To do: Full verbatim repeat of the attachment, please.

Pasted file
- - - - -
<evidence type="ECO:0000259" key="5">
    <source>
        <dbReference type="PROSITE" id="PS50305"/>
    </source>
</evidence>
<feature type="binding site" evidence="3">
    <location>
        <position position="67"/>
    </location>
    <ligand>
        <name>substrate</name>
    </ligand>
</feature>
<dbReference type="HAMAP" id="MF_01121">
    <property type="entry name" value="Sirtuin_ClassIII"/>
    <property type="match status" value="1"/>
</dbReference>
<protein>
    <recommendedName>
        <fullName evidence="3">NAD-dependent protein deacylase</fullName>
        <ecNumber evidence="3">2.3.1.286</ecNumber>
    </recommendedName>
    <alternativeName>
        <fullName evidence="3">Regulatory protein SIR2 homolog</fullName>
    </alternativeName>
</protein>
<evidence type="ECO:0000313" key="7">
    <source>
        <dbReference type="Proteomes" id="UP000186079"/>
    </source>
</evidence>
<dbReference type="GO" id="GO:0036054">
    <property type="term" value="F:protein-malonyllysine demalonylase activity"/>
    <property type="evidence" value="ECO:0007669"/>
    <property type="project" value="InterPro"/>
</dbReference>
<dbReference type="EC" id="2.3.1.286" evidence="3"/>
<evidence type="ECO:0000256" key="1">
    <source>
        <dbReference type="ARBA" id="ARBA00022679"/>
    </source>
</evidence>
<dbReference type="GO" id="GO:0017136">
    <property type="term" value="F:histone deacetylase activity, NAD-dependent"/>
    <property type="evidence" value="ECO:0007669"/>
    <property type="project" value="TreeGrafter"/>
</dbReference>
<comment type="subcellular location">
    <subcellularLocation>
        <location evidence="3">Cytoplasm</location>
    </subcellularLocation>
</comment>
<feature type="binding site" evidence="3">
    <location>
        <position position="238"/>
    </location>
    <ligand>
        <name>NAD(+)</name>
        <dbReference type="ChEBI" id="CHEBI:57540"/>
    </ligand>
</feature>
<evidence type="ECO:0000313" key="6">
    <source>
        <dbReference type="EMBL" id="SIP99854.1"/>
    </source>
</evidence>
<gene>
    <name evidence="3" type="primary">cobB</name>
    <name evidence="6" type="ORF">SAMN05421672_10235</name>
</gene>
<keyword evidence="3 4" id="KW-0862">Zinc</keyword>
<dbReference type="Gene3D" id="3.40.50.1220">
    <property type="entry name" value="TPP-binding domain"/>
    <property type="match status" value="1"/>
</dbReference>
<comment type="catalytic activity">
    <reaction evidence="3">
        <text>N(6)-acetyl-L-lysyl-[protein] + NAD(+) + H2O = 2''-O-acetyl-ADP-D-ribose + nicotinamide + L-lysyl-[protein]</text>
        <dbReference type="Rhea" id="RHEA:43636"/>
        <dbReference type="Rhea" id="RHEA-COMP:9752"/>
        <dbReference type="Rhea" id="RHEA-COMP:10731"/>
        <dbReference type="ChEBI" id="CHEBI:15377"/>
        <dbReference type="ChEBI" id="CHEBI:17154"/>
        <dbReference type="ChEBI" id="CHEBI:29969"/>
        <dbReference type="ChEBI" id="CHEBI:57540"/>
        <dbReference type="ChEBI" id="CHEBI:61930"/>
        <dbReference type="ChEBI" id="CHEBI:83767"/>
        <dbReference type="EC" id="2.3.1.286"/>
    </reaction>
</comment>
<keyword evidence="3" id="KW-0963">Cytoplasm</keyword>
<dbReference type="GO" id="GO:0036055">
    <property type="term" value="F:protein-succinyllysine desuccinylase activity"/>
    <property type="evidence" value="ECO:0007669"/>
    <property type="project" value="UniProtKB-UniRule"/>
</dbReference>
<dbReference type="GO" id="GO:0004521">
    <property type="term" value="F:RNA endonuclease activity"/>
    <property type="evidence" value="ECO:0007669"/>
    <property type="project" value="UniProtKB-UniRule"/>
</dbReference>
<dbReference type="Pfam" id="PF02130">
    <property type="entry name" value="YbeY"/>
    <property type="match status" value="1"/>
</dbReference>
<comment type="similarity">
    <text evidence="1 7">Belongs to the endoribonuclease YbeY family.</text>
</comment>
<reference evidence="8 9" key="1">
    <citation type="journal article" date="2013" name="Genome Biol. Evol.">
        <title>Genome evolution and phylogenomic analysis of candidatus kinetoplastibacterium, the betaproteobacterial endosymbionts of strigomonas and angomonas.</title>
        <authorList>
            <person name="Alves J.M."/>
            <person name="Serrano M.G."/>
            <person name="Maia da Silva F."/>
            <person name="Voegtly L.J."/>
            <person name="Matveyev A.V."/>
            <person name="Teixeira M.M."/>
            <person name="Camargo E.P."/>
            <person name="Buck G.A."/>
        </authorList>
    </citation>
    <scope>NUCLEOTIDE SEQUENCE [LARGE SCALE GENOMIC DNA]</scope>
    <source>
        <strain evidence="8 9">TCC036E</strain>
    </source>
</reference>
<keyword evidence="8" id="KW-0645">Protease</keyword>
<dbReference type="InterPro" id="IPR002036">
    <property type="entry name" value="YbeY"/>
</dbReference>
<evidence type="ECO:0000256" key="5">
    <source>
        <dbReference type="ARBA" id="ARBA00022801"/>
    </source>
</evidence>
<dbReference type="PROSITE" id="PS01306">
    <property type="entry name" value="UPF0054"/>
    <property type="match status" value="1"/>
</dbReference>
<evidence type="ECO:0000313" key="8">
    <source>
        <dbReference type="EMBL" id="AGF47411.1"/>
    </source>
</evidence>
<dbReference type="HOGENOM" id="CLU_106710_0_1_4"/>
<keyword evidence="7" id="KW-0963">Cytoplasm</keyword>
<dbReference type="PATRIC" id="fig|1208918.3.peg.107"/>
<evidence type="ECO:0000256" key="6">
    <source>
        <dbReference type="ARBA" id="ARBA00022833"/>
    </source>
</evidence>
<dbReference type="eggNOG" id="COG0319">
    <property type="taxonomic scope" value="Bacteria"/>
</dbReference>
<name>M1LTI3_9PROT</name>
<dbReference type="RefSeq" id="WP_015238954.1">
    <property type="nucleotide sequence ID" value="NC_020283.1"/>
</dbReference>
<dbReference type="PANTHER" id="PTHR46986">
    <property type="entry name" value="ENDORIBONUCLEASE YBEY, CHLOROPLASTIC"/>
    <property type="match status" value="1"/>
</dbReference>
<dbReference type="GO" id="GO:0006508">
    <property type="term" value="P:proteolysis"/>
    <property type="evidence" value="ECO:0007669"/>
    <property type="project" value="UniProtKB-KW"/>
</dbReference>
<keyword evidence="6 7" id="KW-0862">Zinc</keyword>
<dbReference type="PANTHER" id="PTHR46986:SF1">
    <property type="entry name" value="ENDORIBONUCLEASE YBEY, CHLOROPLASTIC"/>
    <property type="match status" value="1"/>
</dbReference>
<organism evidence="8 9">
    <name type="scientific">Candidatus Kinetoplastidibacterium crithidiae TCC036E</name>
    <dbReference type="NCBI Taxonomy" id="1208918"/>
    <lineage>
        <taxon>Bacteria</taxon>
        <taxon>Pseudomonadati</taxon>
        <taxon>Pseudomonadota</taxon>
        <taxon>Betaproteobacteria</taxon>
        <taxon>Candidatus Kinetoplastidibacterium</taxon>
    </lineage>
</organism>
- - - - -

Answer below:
<evidence type="ECO:0000259" key="5">
    <source>
        <dbReference type="PROSITE" id="PS50305"/>
    </source>
</evidence>
<feature type="binding site" evidence="3">
    <location>
        <position position="67"/>
    </location>
    <ligand>
        <name>substrate</name>
    </ligand>
</feature>
<dbReference type="HAMAP" id="MF_01121">
    <property type="entry name" value="Sirtuin_ClassIII"/>
    <property type="match status" value="1"/>
</dbReference>
<protein>
    <recommendedName>
        <fullName evidence="3">NAD-dependent protein deacylase</fullName>
        <ecNumber evidence="3">2.3.1.286</ecNumber>
    </recommendedName>
    <alternativeName>
        <fullName evidence="3">Regulatory protein SIR2 homolog</fullName>
    </alternativeName>
</protein>
<evidence type="ECO:0000313" key="7">
    <source>
        <dbReference type="Proteomes" id="UP000186079"/>
    </source>
</evidence>
<dbReference type="GO" id="GO:0036054">
    <property type="term" value="F:protein-malonyllysine demalonylase activity"/>
    <property type="evidence" value="ECO:0007669"/>
    <property type="project" value="InterPro"/>
</dbReference>
<dbReference type="EC" id="2.3.1.286" evidence="3"/>
<evidence type="ECO:0000256" key="1">
    <source>
        <dbReference type="ARBA" id="ARBA00022679"/>
    </source>
</evidence>
<dbReference type="GO" id="GO:0017136">
    <property type="term" value="F:histone deacetylase activity, NAD-dependent"/>
    <property type="evidence" value="ECO:0007669"/>
    <property type="project" value="TreeGrafter"/>
</dbReference>
<comment type="subcellular location">
    <subcellularLocation>
        <location evidence="3">Cytoplasm</location>
    </subcellularLocation>
</comment>
<feature type="binding site" evidence="3">
    <location>
        <position position="238"/>
    </location>
    <ligand>
        <name>NAD(+)</name>
        <dbReference type="ChEBI" id="CHEBI:57540"/>
    </ligand>
</feature>
<evidence type="ECO:0000313" key="6">
    <source>
        <dbReference type="EMBL" id="SIP99854.1"/>
    </source>
</evidence>
<gene>
    <name evidence="3" type="primary">cobB</name>
    <name evidence="6" type="ORF">SAMN05421672_10235</name>
</gene>
<keyword evidence="3 4" id="KW-0862">Zinc</keyword>
<dbReference type="Gene3D" id="3.40.50.1220">
    <property type="entry name" value="TPP-binding domain"/>
    <property type="match status" value="1"/>
</dbReference>
<comment type="catalytic activity">
    <reaction evidence="3">
        <text>N(6)-acetyl-L-lysyl-[protein] + NAD(+) + H2O = 2''-O-acetyl-ADP-D-ribose + nicotinamide + L-lysyl-[protein]</text>
        <dbReference type="Rhea" id="RHEA:43636"/>
        <dbReference type="Rhea" id="RHEA-COMP:9752"/>
        <dbReference type="Rhea" id="RHEA-COMP:10731"/>
        <dbReference type="ChEBI" id="CHEBI:15377"/>
        <dbReference type="ChEBI" id="CHEBI:17154"/>
        <dbReference type="ChEBI" id="CHEBI:29969"/>
        <dbReference type="ChEBI" id="CHEBI:57540"/>
        <dbReference type="ChEBI" id="CHEBI:61930"/>
        <dbReference type="ChEBI" id="CHEBI:83767"/>
        <dbReference type="EC" id="2.3.1.286"/>
    </reaction>
</comment>
<keyword evidence="3" id="KW-0963">Cytoplasm</keyword>
<dbReference type="GO" id="GO:0036055">
    <property type="term" value="F:protein-succinyllysine desuccinylase activity"/>
    <property type="evidence" value="ECO:0007669"/>
    <property type="project" value="UniProtKB-UniRule"/>
</dbReference>
<dbReference type="GO" id="GO:0004521">
    <property type="term" value="F:RNA endonuclease activity"/>
    <property type="evidence" value="ECO:0007669"/>
    <property type="project" value="UniProtKB-UniRule"/>
</dbReference>
<dbReference type="Pfam" id="PF02130">
    <property type="entry name" value="YbeY"/>
    <property type="match status" value="1"/>
</dbReference>
<comment type="similarity">
    <text evidence="1 7">Belongs to the endoribonuclease YbeY family.</text>
</comment>
<reference evidence="8 9" key="1">
    <citation type="journal article" date="2013" name="Genome Biol. Evol.">
        <title>Genome evolution and phylogenomic analysis of candidatus kinetoplastibacterium, the betaproteobacterial endosymbionts of strigomonas and angomonas.</title>
        <authorList>
            <person name="Alves J.M."/>
            <person name="Serrano M.G."/>
            <person name="Maia da Silva F."/>
            <person name="Voegtly L.J."/>
            <person name="Matveyev A.V."/>
            <person name="Teixeira M.M."/>
            <person name="Camargo E.P."/>
            <person name="Buck G.A."/>
        </authorList>
    </citation>
    <scope>NUCLEOTIDE SEQUENCE [LARGE SCALE GENOMIC DNA]</scope>
    <source>
        <strain evidence="8 9">TCC036E</strain>
    </source>
</reference>
<keyword evidence="8" id="KW-0645">Protease</keyword>
<dbReference type="InterPro" id="IPR002036">
    <property type="entry name" value="YbeY"/>
</dbReference>
<evidence type="ECO:0000256" key="5">
    <source>
        <dbReference type="ARBA" id="ARBA00022801"/>
    </source>
</evidence>
<dbReference type="PROSITE" id="PS01306">
    <property type="entry name" value="UPF0054"/>
    <property type="match status" value="1"/>
</dbReference>
<evidence type="ECO:0000313" key="8">
    <source>
        <dbReference type="EMBL" id="AGF47411.1"/>
    </source>
</evidence>
<dbReference type="HOGENOM" id="CLU_106710_0_1_4"/>
<keyword evidence="7" id="KW-0963">Cytoplasm</keyword>
<dbReference type="PATRIC" id="fig|1208918.3.peg.107"/>
<evidence type="ECO:0000256" key="6">
    <source>
        <dbReference type="ARBA" id="ARBA00022833"/>
    </source>
</evidence>
<dbReference type="eggNOG" id="COG0319">
    <property type="taxonomic scope" value="Bacteria"/>
</dbReference>
<name>M1LTI3_9PROT</name>
<dbReference type="RefSeq" id="WP_015238954.1">
    <property type="nucleotide sequence ID" value="NC_020283.1"/>
</dbReference>
<dbReference type="PANTHER" id="PTHR46986">
    <property type="entry name" value="ENDORIBONUCLEASE YBEY, CHLOROPLASTIC"/>
    <property type="match status" value="1"/>
</dbReference>
<dbReference type="GO" id="GO:0006508">
    <property type="term" value="P:proteolysis"/>
    <property type="evidence" value="ECO:0007669"/>
    <property type="project" value="UniProtKB-KW"/>
</dbReference>
<keyword evidence="6 7" id="KW-0862">Zinc</keyword>
<dbReference type="PANTHER" id="PTHR46986:SF1">
    <property type="entry name" value="ENDORIBONUCLEASE YBEY, CHLOROPLASTIC"/>
    <property type="match status" value="1"/>
</dbReference>
<organism evidence="8 9">
    <name type="scientific">Candidatus Kinetoplastidibacterium crithidiae TCC036E</name>
    <dbReference type="NCBI Taxonomy" id="1208918"/>
    <lineage>
        <taxon>Bacteria</taxon>
        <taxon>Pseudomonadati</taxon>
        <taxon>Pseudomonadota</taxon>
        <taxon>Betaproteobacteria</taxon>
        <taxon>Candidatus Kinetoplastidibacterium</taxon>
    </lineage>
</organism>